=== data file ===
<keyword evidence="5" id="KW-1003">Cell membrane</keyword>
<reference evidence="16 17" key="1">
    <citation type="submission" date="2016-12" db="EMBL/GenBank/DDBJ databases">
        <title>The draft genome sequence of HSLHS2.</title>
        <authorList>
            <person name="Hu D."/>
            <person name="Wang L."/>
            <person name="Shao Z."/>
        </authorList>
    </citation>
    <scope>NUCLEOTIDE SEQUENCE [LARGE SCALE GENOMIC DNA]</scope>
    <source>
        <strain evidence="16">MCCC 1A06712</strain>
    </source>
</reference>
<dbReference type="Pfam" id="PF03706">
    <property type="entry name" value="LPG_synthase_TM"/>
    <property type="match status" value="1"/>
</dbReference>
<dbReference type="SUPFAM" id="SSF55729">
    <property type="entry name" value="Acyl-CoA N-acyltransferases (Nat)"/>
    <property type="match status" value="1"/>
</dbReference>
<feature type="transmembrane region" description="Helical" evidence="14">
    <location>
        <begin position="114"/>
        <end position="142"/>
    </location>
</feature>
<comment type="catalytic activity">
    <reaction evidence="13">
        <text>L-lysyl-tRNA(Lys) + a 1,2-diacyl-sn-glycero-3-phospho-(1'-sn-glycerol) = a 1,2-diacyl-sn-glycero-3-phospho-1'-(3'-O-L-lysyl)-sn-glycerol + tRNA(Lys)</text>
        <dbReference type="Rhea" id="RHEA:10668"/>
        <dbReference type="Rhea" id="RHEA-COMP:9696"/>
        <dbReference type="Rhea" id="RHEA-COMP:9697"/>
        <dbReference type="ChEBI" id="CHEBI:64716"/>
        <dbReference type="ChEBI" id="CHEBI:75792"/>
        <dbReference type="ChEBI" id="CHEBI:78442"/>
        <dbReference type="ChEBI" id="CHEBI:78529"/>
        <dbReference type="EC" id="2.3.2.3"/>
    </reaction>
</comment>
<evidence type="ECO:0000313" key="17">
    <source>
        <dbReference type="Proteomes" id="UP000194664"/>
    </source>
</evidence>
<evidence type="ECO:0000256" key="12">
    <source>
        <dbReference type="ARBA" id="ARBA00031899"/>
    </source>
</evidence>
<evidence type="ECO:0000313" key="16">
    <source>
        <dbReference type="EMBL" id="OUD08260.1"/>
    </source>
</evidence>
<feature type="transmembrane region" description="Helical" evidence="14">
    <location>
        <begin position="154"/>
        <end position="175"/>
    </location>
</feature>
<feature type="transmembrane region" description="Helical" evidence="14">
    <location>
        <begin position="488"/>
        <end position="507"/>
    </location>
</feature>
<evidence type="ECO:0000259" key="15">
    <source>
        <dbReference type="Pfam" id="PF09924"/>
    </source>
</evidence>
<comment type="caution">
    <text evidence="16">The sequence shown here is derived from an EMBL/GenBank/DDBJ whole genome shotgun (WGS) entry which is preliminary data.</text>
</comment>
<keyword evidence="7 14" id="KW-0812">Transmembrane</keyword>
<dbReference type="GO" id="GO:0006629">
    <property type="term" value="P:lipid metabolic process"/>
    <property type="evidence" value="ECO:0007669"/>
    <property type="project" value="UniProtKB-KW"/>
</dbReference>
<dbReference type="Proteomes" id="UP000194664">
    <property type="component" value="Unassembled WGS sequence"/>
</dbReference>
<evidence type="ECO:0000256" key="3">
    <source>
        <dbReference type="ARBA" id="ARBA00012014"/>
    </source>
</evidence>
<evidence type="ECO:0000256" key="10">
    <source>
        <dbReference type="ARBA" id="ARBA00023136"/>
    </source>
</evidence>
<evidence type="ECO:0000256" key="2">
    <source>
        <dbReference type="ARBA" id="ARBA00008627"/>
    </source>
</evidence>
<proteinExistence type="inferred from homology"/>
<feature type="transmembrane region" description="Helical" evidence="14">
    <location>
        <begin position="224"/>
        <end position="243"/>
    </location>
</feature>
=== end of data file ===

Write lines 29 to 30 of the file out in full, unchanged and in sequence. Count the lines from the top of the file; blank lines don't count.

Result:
</feature>
<comment type="catalytic activity">